You Don’t Know What Mental Illness Looks Like When It Matures

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I’ve been seeing a sentiment floating around a lot lately and it’s starting to get under my skin: mental illness is a health problem for young people. This isn’t strictly untrue: suicide is the second leading cause of death for 10-24 year olds. There are some studies that indicate depression rates are increasing in young adults. The problem is less about truth and more about scope: it’s easy to imagine that depression, anxiety, and other common mental health problems are things that many people deal with in young adulthood, but that we outgrow.

How often do you hear people discuss mental health in regards to adults over the age of 30? I honestly can’t remember the last time I’ve heard one. It’s a young person’s problem in our collective consciousness. Perhaps even more acute in my mind is that even when we do talk about mental illness in adults, we talk about it as if they were still young. What does that mean? It means that many people don’t understand that if someone has had mental illness for their whole life, their relationship with it changes. Even if they still struggle, they learn new tools and gain understanding. It’s not the same as the first wave of depression that knocks you on your ass and leaves you wondering how you’ll ever stand again.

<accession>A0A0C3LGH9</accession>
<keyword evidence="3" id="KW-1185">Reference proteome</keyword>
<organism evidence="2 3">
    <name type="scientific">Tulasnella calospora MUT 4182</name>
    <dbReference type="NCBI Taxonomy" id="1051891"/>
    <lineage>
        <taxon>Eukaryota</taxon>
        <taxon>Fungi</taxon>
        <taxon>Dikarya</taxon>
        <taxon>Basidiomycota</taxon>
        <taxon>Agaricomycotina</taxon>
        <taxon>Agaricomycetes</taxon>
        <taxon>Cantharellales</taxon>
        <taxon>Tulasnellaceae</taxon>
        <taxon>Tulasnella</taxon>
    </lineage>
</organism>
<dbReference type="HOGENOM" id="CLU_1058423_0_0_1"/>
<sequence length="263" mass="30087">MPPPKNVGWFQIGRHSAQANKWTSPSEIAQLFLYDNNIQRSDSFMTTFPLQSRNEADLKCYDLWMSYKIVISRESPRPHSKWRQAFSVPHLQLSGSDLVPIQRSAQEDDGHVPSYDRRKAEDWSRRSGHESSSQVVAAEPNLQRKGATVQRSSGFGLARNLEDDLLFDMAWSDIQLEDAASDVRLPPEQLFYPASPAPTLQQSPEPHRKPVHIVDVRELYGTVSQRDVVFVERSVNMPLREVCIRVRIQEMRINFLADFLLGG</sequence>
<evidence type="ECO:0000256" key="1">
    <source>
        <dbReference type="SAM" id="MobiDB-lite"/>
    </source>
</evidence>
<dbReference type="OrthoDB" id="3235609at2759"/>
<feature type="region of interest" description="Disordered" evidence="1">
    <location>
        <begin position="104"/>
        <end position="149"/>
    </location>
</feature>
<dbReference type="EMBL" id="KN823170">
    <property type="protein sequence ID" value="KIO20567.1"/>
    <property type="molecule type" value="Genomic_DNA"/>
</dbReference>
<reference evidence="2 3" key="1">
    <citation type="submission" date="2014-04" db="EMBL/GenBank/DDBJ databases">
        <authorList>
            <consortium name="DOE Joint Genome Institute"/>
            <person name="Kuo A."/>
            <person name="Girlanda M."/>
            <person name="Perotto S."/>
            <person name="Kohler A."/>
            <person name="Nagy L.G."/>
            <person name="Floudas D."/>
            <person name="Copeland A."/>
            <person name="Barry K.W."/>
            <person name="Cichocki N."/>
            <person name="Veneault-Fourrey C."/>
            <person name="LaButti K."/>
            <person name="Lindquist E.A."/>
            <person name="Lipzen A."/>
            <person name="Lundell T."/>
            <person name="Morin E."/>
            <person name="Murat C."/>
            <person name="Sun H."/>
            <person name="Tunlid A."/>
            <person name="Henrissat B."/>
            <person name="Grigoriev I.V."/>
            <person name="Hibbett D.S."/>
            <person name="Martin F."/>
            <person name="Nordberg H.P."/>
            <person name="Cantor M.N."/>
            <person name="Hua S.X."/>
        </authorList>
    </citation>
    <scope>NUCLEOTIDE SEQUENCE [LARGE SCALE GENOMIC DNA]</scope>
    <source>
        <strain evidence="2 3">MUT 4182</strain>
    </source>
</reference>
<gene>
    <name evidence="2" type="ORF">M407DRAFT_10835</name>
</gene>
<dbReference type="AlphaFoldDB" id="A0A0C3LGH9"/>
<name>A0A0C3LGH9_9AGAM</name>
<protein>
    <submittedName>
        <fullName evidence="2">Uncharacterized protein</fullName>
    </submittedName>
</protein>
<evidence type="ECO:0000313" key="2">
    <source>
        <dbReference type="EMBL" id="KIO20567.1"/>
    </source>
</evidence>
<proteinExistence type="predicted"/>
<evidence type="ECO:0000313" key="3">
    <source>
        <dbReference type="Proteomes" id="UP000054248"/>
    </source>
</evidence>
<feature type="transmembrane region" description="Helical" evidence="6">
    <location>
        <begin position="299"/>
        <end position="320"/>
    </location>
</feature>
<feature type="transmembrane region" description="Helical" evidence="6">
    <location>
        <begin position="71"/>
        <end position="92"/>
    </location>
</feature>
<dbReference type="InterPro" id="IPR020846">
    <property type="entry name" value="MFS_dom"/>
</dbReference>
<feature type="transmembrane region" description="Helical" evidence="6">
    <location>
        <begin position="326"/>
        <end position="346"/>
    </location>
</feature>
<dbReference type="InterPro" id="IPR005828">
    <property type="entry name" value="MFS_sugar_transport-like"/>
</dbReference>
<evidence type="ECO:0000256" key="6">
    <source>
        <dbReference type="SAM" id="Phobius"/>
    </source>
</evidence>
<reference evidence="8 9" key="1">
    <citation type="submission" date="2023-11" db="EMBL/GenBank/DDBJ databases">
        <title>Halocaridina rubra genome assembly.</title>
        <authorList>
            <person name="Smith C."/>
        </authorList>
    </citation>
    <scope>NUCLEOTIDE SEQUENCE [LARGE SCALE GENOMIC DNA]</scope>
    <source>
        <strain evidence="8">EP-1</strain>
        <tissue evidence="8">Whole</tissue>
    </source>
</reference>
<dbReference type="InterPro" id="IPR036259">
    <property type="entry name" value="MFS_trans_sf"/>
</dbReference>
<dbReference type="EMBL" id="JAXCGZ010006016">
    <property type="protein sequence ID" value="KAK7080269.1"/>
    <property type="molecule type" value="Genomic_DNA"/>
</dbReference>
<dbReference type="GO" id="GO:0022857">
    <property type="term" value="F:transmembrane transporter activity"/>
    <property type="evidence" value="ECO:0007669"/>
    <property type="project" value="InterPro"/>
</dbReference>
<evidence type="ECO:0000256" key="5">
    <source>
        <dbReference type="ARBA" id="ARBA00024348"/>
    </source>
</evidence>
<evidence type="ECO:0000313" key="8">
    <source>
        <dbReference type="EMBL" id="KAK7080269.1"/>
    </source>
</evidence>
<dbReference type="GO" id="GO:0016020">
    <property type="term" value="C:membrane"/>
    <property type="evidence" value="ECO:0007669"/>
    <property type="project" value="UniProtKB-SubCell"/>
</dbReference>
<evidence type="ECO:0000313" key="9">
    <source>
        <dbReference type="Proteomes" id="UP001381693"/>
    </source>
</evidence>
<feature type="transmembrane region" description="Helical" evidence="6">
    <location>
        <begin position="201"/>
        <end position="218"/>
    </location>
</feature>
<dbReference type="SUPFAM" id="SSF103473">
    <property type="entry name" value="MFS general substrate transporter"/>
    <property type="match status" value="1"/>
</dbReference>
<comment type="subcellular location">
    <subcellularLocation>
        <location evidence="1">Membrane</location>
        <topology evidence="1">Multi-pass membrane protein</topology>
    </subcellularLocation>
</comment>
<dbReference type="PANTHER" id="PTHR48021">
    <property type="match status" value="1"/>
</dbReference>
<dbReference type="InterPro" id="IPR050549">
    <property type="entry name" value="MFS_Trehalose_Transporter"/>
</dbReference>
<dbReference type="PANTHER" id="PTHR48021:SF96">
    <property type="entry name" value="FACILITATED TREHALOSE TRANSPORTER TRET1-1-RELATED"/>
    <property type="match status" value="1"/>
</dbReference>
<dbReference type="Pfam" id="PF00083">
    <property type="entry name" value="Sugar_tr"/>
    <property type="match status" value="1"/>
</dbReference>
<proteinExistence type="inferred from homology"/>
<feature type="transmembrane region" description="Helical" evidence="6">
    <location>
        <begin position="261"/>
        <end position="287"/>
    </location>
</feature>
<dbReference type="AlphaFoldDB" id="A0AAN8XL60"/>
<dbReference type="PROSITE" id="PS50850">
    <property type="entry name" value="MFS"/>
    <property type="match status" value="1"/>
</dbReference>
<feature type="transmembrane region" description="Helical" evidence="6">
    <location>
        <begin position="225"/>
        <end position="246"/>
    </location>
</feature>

I don’t want to downplay how serious longterm mental illness can be, because I have lived with it for my entire adult life and boy howdy is it balls, but when you’re reaching year 10 or 20, the flavor is completely different and the support that you need is completely different. Most often when we hear about mental illness we hear about people who are flailing and helpless, people who act out through negative behaviors. We hear about attention seeking behavior, or sometimes manipulation. We often hear about people who don’t necessarily want to accept help or who don’t know what is helpful.

The image that many of us have is someone who lies around looking waifish and staring out windows mournfully. In some people’s minds you can SEE depression, like that silly black cloud that follows people around in antidepressant commercials. But it’s something your’e ashamed of that you hide because it’s embarrassing and you don’t understand it.

That’s an incredibly youthful experience of mental illness. It’s one that finds the experience unfamiliar and difficult to navigate. By the time you’ve reached even 25 or 30, if you have received any kind of treatment for your mental illness or found any kind of community, you likely feel some familiarity with your mental illness. It’s not unexpected. You can often predict certain patterns. More often than not I see adults with mental illness being very frank about their mental illness. They will say straight out “I get depressed in the winter,” rather than trying to dance around anything.